Canada’s 2020 emissions reduction target won’t be reached

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Canada likely will not achieve its 2020 emissions reduction target with the suite of policies and programs currently being implemented.

This is the main conclusion of the 2011 analysis by the National Round Table on the Environment and the Economy (NRTEE) of the latest Government of Canada Kyoto Implementation Plan, published on June 2, 2011 pursuant to the 2007 Kyoto Protocol Implementation Act (KPIA).

Under the Act, NRTEE must carry out an independent assessment of the government's annual plans within 60 days of their publication.

The NRTEE analysis says Environment Canada's integrated modelling in the latest KITA Plan provides an improved basis for estimating emissions and emissions reductions attributable to federal programs and policies. As well, the 2011 Plan shows improved transparency in the data and methodologies presented.

However, using the KPIA integrated modelling forecasts as well as the government's 2020 forecast the NTREE analysis concludes Canada will likely not achieve its Kyoto target through domestic emissions reductions.

Furthermore, it concludes some emission reduction estimates publicly stated for individual certain measures do not provide sufficient justification for the reference case assumptions used in the estimates.

The analysis suggests these assumptions significantly overestimate projected emissions reductions for some individual measures and there are marked inconsistencies between the integrated modelling and the measure-by-measure estimates in the Plan.

All in all, the package of climate policies the federal government has adopted will likely have only half the emission reduction impacts claimed when each policy was introduced, the analysis suggests.

While some differences should be expected, says NTREE, the size of the discrepancy between the integrated modelling and the measure-by-measure projections is a matter of concern.

NRTEE believes there is value in broadening the process of evaluation to include longer-term assessments.

'Over the longer term, similar kinds of transparent processes for comparing expected and actual emissions reduction from government programs and policies can help Canada track its progress as it seeks to achieve its 2020 emissions reductions target,' says the report.

Figure 3 below shows the KPIA integrated modelling forecasts as well as the government's 2020 forecasts.

Within the Kyoto period, it highlights projected emissions with and without federal programs and policies. The difference between these two trajectories is the projected emissions reductions attributable to federal policies.

As the integrated modelling in the Plan indicates, Canada will likely not achieve its Kyoto target through domestic emissions reductions. The figure also highlights the government's longer-term forecasts, both excluding government policy, and including both federal and provincial measures.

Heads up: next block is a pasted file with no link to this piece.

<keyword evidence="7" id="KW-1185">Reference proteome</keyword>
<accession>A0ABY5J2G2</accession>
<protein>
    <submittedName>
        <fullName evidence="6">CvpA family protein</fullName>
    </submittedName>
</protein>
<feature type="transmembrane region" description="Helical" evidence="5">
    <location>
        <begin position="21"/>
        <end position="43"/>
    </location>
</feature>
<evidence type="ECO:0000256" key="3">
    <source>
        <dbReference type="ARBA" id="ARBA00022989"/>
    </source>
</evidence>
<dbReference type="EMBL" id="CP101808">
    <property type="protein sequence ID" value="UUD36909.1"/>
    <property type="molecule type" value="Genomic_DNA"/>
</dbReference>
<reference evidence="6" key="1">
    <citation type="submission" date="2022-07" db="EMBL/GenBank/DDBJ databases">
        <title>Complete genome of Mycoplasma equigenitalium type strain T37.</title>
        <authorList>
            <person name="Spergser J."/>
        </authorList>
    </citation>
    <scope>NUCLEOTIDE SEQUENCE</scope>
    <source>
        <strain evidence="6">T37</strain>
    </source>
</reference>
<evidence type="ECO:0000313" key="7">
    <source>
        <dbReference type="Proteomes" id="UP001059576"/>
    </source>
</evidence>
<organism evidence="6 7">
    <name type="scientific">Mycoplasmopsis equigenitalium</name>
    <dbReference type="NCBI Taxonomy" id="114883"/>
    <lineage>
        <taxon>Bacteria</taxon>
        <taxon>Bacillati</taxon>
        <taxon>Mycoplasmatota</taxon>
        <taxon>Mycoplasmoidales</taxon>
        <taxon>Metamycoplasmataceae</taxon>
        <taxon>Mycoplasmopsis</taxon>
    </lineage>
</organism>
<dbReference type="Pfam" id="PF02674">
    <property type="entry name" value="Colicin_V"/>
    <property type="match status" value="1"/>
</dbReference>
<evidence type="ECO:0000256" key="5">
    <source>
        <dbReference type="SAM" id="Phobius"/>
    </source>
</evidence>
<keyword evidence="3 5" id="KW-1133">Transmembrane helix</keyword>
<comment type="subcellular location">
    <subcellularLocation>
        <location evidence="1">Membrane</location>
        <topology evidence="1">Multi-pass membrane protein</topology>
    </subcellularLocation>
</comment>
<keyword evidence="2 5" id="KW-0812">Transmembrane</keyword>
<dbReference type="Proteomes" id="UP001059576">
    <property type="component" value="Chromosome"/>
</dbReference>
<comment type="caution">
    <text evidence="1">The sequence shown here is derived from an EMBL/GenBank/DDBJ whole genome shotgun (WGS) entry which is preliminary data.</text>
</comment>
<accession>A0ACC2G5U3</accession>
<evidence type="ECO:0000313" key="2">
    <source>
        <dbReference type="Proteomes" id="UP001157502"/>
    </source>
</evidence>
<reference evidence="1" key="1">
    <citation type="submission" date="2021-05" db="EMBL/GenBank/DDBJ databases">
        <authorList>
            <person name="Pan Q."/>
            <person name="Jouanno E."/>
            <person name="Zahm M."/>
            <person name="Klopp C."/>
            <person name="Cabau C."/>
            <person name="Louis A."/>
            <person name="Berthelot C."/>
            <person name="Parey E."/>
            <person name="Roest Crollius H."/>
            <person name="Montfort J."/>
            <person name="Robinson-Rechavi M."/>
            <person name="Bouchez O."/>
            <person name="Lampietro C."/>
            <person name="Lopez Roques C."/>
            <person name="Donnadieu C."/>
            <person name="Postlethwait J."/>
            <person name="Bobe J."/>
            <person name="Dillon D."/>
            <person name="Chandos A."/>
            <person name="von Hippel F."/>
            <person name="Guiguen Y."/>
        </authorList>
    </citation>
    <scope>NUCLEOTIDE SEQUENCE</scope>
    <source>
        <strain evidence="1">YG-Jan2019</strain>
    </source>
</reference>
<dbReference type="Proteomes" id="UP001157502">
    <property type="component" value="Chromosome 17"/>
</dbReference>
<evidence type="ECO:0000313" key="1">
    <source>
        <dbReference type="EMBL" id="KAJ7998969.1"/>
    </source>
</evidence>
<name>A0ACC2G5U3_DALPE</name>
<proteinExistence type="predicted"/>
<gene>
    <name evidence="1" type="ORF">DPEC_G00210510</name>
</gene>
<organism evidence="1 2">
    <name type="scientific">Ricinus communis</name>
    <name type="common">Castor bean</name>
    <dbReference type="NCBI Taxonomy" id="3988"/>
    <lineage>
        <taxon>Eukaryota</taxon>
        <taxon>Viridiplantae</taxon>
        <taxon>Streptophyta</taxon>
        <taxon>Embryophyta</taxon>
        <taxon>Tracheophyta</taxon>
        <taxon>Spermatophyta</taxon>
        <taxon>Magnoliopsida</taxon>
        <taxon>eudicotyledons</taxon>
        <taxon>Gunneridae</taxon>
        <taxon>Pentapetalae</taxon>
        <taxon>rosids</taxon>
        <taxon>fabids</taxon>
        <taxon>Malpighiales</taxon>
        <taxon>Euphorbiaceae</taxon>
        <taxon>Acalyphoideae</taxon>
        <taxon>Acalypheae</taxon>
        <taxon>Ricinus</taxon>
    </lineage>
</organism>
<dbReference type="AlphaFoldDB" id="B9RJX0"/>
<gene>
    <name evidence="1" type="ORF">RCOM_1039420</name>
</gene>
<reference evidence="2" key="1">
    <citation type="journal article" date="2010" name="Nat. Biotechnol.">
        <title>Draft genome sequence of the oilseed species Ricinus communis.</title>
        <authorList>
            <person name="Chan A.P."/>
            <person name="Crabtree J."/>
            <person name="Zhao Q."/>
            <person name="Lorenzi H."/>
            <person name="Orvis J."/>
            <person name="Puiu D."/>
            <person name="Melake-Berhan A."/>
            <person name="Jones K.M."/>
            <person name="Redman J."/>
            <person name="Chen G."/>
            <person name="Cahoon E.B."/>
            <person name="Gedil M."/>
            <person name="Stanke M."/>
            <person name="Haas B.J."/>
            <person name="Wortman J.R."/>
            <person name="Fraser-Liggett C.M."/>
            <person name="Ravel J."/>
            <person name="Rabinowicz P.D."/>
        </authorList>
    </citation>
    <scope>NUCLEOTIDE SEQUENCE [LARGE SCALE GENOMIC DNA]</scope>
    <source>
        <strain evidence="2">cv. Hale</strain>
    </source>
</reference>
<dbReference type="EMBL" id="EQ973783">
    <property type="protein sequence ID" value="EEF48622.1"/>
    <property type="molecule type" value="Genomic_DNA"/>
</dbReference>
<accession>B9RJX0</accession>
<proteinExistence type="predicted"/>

Commenting on the NTREE report in a Calgary Herald article, Clare Demerse, director of climate change at the Pembina Institute, noted 'While the report does make note of some improvements to transparency since last year, there's clearly still a long way to go.'

'Sadly, the bottom line from this report is that Canada's current climate policies are far too weak to reach our national target for cutting greenhouse gas pollution. That's not a new message, but it's a critically important one,' she added.

The NRTEE analysis makes the following recommendations:

1. To improve the consistency between the integrated modelling estimates and measure-by-measure estimates of emissions reductions, the NRTEE recommends that consistent, reliable, and substantiated assumptions be used to define the reference case across all estimates.

In particular, if the reference case assumption is that none of the mitigating actions would have occurred in the absence of the policy, the Plan should present sufficient evidence to substantiate this assumption.

This recommendation applies in particular for the ecoENERGY for Renewable Power, ecoENERGY for Buildings and Houses, ecoENERGY for Industry, and Pulp and Paper Green Transformation programs.

2. To acquire additional evidence regarding the effectiveness of policies and programs, the NRTEE recommends the government implement additional ex-post (after the fact) policy evaluations.

Studies like the analysis implemented by Natural Resources Canada to explore the actual emissions reductions realized from the ecoENERGY Retrofit Initiative can provide valuable insights as to how the policy has performed historically.

3. To help Canada continue to be accountable to its emissions reductions objectives, the NRTEE recommends the government continue to broaden its public process for evaluating its climate policies over the long term.  The government should continue to publish updated forecasts as it implements new policies and programs and moves toward long-term emissions reductions.

4. To move forward with a coordinated Canadian climate strategy, the NRTEE recommends that consideration be given to how federal, provincial, territorial, and municipal policies can be better coordinated to complement and reinforce current and future efforts.

The Conservative Government has consistently maintained that Canada would not meet its Kyoto targets, arguing that an international climate change agreement that includes commitments by all the world's major greenhouse gas emitters is the only way to achieve real reductions in global emissions.

The NTREE analysis is available here

Conference sessions at GLOBE 2012 taking place March 14-16, 2012 in Vancouver will explore North America's climate and carbon emission policies and initiatives, and will showcase examples of organizations that are succeeding in business, despite the existing uncertainties in the policy landscape.

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